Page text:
While the headlines follow teams missing multiple major contributors to injury – case in point the resilient 2016-17 Montreal Canadiens, whose injury issues have been well-documented – there’s an argument to be made that losing a greater amount of depth players is in fact more detrimental to a team’s success, even if it doesn’t garner as much attention. ESPN’s Matthew Coller examined the amount of ice time, in man-game minutes, lost this season due to injury and the resulting success or failure of the most injured and most healthy teams. Despite the story line, the Canadiens only rank tenth right now in missed minutes, perhaps providing some explanation to how they have maintained their winning ways despite being banged up. Other teams have not been so lucky.
Of the five most injured teams in the first half of 2016-17, four have drastically underachieved, even though you might not suspect that they have had such bad injury struggles. At the top of the list is the Detroit Red Wings, whose historic playoff streak is in extreme jeopardy as they sit in the basement of the Atlantic Division through 40 games. Two of their season’s biggest bright spots have also been two of their largest injury concerns, as 11 games were missed by leading scorer Thomas Vanek, signed to a one-year “show me” deal this summer, and resurgent goalie Jimmy Howard is on the shelf for the second time already and expected to be out until February. Add in a long, ongoing absence of Darren Helm and off-and-on issues with defenseman Brendan Smith among other injuries, and the Red Wings lead the league with 3,122 minutes missed. Few have pointed to injuries as the main reason for Detroit’s dismal showing, but there’s evidence to express that it may be the primary influence. Backing up the claim are the struggles of the Buffalo Sabres, Dallas Stars, and Winnipeg Jets as well, all of whom have suffered noteworthy injuries, but also an excess of depth injuries as well. These four teams are all performing below what was expected of them in 2016-17, and injuries may be the prime source of blame. Only the Edmonton Oilers have bucked the trend, as they have been able to survive numerous serious injuries to their defenseman and are having their best season in recent memory with the second most man-games missed in the entire league.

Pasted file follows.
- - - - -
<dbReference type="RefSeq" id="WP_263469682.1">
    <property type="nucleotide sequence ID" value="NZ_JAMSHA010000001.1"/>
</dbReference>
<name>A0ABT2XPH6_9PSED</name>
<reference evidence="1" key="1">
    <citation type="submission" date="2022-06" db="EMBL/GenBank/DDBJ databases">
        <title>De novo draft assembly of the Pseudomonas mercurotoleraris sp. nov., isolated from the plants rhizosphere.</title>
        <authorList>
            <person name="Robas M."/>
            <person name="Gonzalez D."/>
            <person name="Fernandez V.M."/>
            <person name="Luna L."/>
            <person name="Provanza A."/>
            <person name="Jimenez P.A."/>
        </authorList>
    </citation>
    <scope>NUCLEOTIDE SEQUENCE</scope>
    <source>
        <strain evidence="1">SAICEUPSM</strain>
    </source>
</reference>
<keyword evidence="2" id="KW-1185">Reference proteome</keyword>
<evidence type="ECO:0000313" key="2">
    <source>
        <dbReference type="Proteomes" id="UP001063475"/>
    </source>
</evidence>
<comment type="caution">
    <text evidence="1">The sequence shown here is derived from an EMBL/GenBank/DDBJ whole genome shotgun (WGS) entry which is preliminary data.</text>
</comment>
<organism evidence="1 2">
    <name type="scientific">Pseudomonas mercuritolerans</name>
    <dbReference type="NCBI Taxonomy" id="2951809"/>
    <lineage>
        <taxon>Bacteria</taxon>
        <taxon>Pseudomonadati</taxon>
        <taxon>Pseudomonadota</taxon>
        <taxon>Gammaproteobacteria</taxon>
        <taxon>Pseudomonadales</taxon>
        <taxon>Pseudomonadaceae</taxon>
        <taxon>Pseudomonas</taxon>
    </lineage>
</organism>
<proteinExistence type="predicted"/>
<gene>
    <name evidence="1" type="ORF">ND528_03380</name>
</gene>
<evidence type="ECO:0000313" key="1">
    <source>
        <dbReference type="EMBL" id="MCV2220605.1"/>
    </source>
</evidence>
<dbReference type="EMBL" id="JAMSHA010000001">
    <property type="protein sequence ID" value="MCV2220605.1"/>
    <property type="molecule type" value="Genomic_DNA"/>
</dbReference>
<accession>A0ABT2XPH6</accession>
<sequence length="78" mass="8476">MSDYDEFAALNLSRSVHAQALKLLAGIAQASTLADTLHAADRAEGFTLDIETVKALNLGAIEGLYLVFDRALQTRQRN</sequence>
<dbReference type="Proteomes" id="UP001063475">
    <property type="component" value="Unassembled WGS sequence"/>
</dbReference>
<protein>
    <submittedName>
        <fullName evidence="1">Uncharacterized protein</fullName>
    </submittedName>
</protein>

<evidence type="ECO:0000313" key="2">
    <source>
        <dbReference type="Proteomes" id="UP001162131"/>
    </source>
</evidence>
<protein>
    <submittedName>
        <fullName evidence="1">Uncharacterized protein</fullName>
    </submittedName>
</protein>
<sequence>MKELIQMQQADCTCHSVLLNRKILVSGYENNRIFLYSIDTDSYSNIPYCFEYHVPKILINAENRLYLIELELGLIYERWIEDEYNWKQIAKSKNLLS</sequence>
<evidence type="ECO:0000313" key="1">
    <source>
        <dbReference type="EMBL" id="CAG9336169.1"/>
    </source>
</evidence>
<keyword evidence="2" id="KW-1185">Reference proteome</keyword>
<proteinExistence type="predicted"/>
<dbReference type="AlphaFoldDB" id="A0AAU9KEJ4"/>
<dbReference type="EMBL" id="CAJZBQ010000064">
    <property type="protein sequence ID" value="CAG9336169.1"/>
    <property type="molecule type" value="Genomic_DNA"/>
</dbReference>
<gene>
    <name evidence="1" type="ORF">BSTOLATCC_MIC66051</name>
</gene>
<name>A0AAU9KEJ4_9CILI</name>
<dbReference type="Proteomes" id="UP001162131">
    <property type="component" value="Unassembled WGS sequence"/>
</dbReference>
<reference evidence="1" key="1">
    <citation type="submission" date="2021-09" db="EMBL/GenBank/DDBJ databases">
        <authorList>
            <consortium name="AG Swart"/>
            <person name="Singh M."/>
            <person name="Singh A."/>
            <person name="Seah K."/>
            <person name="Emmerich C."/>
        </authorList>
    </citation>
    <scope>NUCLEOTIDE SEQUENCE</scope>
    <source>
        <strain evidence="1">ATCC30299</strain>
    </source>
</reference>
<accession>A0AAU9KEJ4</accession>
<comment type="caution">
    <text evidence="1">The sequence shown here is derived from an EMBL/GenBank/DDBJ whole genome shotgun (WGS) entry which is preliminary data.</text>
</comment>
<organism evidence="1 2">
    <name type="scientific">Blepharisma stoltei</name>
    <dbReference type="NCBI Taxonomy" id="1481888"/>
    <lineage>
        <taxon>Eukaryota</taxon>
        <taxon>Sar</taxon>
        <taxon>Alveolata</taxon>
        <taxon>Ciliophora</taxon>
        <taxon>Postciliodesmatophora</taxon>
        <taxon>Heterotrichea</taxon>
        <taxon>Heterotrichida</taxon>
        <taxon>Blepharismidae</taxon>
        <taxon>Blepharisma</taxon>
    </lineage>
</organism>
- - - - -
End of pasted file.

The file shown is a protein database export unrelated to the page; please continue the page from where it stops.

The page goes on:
Aside from the Washington Capitals (who have been impossibly healthy with just 10 games and about 170 minutes missed) and San Jose Sharks at #1 and #2, two teams who seemingly have not had issues with major injuries in recent years, a lack of man-games missed can certainly make a case as a vital ingredient to the success of overachieving teams this season. Rounding out the top five are the Ottawa Senators, Columbus Blue Jackets, and Carolina Hurricanes, all of whom have lost less than 1,000 minutes to injury and all of whom are surely big surprises thus far in 2016-17. No one could have expected the Blue Jackets to hold the NHL’s best record at this point, nobody guessed that the Senators would be contenders in the Atlantic, and many picked the Hurricanes to be the worst team in the league. Even though Ottawa has seen Bobby Ryan, Mike Hoffman and Mark Stone all miss time and Carolina just got Jordan Staal and Elias Lindholm back from injury, the overall roster-wide health is what has kept these teams afloat. All three rosters could easily be exposed by a string of long-term injuries, but they have been able to make it this far without encountering such loss and it has boosted them to the positions they are currently in.
Many teams have had recent success with top-heavy lineups containing a handful of stars and relative no-names as filler (read: Chicago Blackhawks), and there’s no reason to believe that doesn’t work. However, these injury trends seem to show that missing time as a whole due to injury instead of injuries to individual top players is what can derail a team. A team built with depth in mind can combat the loss of two, three, or four starters, but a top-heavy team can struggle to replace one star, nevertheless multiple full-time contributors. The man-games missed to success correlation is an interesting concept for team builders to follow and understand. It’s a risk-reward scenario, and several teams this season are showing the extremes of success and failure as a function of injury.